Funded by a $300,000 state grant, the program hopes to have 30 officers wearing the devices by the end of the year.
(TNS) — SYRACUSE, N.Y. — Ninety Syracuse police officers will soon be outfitted with body-worn cameras on city streets, thanks to a state award that allows the police department to amp up its use of the technology.
The department is finishing up its creation of a policy governing the use of the cameras, and officials hope to have 30 patrol officers wearing the devices during each of the three daily shifts by the end of this year, officials said.
The $300,000 state grant, secured by State Sen. Dave Valesky (D-Oneida), will pay for the launch and operation of the program for a year. City officials, at a Saturday news conference at Onondaga Park, said they continue to seek grant money to fund the use of the cameras in subsequent years.
Members of the public can expect their interactions with patrol officers to be recorded except in certain circumstances.
Police will not record interviews with sexual assault victims, for example, and they won't be recording if they are conducting investigations in sensitive places like bathrooms or locker rooms, said Deputy Police Chief Joe Cecile.
Cecile said police departments in other cities that use the cameras have seen drops in complaints against police and in use of force by officers. In Rialto, Calif., for example, citizen complaints dropped by 88 percent and police use-of-force decreased 59 percent, according to the company that makes the cameras.
"Both of those are huge pluses for us," Cecile said. "If we get drops in those two items, I think this program will be a success."
Cecile said the devices will be helpful in resolving disputes between the public and police, gathering evidence of crimes and showing an officer's perspective in often chaotic situations.
The department currently has 16 officers using body-worn cameras in a pilot program. Cecile said those cameras, made by Vievu, often fell off of officers' chests, so officials opted to use a different model made by Axon, formerly known as Taser International, for the expansion of the program.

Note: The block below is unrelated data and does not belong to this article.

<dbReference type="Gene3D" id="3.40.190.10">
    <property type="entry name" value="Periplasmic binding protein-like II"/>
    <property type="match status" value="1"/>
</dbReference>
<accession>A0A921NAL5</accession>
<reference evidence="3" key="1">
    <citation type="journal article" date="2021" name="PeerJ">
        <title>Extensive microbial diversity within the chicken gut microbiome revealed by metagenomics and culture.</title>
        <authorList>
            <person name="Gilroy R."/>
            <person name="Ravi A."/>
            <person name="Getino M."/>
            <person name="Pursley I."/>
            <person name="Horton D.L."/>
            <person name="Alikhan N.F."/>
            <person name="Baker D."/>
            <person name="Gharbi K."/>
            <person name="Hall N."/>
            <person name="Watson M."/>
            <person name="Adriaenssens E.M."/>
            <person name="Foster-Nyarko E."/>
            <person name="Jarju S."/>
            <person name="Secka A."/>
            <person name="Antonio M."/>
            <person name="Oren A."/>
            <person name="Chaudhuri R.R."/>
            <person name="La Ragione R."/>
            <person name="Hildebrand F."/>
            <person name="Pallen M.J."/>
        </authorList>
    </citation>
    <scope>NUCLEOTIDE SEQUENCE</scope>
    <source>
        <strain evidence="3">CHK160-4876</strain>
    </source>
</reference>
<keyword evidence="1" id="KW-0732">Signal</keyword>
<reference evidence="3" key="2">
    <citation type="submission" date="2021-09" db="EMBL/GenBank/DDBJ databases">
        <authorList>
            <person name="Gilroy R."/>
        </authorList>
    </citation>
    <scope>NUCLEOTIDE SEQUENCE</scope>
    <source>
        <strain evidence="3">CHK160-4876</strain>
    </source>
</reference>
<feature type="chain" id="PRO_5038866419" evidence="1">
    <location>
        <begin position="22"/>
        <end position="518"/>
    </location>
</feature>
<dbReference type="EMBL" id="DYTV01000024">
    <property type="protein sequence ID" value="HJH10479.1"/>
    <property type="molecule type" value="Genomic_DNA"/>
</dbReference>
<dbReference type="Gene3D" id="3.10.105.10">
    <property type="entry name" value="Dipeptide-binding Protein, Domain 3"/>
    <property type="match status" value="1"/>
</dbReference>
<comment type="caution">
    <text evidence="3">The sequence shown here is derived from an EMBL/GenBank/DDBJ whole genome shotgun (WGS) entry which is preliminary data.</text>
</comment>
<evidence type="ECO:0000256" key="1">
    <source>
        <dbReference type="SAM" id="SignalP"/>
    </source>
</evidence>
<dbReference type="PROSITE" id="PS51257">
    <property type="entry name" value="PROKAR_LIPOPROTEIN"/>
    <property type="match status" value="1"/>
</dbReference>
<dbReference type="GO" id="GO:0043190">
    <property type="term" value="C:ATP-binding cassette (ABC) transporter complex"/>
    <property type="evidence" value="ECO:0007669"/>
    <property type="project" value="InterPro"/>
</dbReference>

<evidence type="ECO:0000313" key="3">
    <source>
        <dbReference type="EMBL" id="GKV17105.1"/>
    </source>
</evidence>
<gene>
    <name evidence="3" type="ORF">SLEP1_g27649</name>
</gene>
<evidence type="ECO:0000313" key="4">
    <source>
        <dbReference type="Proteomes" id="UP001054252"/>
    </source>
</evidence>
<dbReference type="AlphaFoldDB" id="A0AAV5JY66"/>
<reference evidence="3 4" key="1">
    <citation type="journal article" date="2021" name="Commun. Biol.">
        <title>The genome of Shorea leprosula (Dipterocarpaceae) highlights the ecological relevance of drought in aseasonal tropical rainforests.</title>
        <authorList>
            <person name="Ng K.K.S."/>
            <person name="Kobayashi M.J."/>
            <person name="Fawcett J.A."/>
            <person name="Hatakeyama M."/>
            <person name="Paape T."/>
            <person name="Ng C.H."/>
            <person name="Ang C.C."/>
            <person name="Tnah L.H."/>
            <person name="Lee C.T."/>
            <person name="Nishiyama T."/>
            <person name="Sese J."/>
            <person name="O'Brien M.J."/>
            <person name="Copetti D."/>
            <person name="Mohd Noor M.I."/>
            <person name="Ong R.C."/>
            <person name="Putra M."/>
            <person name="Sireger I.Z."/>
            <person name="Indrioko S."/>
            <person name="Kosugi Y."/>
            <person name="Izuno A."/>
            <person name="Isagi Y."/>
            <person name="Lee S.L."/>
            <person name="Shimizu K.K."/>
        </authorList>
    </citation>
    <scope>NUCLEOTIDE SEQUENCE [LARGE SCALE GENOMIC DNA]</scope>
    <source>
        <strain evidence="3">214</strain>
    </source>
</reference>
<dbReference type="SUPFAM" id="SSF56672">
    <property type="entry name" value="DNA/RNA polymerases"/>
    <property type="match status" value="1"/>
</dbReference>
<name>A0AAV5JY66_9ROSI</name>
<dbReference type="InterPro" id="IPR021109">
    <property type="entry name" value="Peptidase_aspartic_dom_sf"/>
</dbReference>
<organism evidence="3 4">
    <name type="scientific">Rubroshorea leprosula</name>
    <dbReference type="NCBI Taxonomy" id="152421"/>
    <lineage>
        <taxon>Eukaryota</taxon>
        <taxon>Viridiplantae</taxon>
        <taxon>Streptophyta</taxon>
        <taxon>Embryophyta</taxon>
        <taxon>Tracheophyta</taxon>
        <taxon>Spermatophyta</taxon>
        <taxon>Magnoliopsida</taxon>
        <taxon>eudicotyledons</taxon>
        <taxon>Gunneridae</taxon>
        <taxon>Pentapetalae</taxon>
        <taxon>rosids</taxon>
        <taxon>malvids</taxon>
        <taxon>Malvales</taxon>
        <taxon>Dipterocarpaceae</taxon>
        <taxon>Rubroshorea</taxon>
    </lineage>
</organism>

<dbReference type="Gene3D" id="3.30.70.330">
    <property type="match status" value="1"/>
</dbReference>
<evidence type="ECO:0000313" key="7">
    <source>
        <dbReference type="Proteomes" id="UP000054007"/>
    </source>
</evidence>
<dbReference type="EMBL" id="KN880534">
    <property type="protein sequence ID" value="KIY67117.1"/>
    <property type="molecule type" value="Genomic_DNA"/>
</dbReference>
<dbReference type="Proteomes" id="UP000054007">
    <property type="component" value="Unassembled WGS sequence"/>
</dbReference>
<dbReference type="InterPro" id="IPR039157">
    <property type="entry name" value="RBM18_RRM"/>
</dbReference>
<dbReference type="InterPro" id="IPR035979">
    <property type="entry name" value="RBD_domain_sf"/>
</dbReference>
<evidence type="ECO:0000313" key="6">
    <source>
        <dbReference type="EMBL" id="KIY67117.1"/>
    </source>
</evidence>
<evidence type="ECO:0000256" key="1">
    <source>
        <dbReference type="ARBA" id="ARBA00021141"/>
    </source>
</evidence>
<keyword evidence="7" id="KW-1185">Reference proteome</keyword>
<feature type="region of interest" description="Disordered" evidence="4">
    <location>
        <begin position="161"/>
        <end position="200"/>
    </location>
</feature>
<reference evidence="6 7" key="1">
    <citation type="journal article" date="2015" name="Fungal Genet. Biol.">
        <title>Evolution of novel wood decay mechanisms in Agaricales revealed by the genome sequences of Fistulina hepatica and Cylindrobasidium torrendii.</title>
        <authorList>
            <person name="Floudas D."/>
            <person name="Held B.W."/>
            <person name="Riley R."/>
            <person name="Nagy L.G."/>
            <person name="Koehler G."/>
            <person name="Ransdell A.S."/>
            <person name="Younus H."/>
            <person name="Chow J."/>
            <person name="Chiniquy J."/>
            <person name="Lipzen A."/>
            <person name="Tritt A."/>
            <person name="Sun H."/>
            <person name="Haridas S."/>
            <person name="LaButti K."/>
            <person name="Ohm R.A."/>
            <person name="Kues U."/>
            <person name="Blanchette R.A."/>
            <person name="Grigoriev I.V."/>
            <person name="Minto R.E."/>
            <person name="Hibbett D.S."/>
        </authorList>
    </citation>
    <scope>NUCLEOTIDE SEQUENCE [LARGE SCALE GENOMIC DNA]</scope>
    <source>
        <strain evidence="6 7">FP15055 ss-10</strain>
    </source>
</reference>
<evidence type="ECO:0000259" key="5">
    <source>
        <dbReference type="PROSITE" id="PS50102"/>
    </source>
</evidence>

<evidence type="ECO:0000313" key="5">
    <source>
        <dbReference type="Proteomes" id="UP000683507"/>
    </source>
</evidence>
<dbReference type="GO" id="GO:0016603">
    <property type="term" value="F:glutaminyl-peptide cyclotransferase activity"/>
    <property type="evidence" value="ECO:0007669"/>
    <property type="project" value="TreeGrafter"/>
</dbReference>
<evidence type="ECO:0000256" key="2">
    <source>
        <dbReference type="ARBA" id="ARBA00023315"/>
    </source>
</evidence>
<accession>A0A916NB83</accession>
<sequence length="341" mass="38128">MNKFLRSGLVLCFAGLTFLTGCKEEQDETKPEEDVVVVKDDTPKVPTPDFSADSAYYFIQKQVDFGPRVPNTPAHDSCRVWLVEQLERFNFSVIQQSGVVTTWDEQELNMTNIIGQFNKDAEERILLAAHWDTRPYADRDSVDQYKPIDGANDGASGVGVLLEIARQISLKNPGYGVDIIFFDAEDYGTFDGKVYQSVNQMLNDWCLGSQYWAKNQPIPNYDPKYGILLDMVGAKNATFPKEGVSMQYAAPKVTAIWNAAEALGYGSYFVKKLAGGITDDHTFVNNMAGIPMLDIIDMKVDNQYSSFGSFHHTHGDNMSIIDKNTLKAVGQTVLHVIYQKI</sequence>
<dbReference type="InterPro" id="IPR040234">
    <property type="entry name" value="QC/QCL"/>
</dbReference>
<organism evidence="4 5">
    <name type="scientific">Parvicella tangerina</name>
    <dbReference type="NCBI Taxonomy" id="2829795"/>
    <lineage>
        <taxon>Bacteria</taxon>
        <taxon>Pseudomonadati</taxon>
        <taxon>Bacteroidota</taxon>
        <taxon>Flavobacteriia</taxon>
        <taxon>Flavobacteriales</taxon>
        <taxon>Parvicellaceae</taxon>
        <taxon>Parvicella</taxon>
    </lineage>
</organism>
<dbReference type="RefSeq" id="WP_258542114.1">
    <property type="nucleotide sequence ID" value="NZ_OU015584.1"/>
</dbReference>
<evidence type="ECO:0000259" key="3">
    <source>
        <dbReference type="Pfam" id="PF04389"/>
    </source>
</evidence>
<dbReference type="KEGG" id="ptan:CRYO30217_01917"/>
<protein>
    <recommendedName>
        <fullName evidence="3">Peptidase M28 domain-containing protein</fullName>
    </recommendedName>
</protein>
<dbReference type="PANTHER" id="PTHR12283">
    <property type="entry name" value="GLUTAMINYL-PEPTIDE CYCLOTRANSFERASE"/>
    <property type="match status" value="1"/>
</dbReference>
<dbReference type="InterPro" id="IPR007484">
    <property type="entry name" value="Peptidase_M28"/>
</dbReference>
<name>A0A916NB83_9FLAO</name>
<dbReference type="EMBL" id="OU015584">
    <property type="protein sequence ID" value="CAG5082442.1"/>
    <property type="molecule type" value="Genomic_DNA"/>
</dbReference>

Officers are expected to turn on the chest-mounted cameras each time they interact with the public. They will then upload the video as evidence to cloud-based storage called Evidence.com, which is also operated by Axon.
The devices will be on but not recording when officers are on duty until an officer turns on the recording. When an officer presses twice on the center of the device, it records video from 30 seconds beforehand, as well.
Video will be stored on Evidence.com for at least six months for minor instances and indefinitely if it's related to major crimes like homicides, Cecile said.
The public will be able to see the videos after investigations are over, similar to the way police treat other video and photo evidence now, Cecile said.
Cecile said the department is still getting a handle on how to deal with the immense amount of data that will need to be processed and uploaded by officers using the devices. He's not sure yet whether police will need to hire more staff or what additional resources managing all the video will take, he said.
Valesky said Mayor Ben Walsh told him expanding the program was a high priority for the new mayor, so the senator was able to get the $300,000 from the state's Aid and Incentives for Municipalities fund. He said the cameras will help make neighborhoods safer.
Training will begin for 15 officers in October, and additional groups of 15 officers will begin using the program throughout the remainder of the year.
The money allowed the department to buy 110 cameras, 20 of which will be kept as replacements.
The department's body-worn camera will be released to the public before the first group of officers is trained, officials said.
Other Upstate New York departments have been using body-worn cameras for a year or more, including Manlius police, Rochester police and Albany police.
Ranette Releford, administrator for the Citizens Review Board, said the cameras will be an important tool for her agency's review of complaints against officers. She said the board will get access to the video when it becomes part of an internal affairs investigation.
"It will help to gain public trust because everyone will be able to see the incident," she said. "Not everything is in a police statement."
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